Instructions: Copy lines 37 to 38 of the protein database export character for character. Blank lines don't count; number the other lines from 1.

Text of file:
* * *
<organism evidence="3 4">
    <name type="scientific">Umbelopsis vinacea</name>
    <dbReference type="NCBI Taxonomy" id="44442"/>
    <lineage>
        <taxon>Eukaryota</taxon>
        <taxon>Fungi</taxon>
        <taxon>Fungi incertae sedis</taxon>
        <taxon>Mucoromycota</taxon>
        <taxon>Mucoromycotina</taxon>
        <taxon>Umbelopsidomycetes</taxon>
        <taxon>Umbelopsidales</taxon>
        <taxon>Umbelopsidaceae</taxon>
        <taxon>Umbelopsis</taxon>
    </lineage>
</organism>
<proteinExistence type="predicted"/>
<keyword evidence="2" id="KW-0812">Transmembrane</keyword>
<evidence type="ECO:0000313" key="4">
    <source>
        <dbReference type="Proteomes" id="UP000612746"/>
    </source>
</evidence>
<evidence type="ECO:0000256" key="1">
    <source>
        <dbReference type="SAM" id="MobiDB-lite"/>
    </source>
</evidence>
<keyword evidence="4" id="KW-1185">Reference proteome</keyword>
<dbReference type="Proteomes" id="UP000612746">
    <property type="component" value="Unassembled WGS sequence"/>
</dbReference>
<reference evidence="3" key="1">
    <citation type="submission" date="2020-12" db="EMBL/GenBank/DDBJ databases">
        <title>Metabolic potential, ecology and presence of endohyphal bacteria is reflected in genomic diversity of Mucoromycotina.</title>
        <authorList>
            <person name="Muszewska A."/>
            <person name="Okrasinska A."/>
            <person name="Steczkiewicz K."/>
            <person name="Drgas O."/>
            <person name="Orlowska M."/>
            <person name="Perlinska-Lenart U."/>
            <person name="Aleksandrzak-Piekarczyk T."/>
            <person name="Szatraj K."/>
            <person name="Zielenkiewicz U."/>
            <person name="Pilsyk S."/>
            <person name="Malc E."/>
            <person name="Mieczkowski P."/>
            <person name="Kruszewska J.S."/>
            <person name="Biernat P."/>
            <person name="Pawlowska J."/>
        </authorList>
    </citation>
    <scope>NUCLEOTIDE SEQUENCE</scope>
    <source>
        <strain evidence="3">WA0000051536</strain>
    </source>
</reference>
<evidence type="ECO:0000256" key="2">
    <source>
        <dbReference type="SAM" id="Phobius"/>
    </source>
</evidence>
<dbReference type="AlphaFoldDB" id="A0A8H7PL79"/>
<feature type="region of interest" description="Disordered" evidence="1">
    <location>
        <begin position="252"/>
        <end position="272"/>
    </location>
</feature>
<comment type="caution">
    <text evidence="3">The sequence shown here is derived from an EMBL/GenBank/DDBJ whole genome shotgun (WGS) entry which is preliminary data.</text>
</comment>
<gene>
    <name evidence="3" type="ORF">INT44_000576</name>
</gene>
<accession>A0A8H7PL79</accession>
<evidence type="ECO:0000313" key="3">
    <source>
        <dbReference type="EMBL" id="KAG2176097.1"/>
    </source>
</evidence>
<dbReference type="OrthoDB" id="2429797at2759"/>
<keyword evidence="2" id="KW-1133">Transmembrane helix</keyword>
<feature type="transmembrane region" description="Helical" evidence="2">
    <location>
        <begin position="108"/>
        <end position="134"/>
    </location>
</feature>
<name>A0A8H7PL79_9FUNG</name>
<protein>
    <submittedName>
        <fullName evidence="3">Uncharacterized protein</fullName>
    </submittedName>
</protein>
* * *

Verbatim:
            <person name="Okrasinska A."/>
            <person name="Steczkiewicz K."/>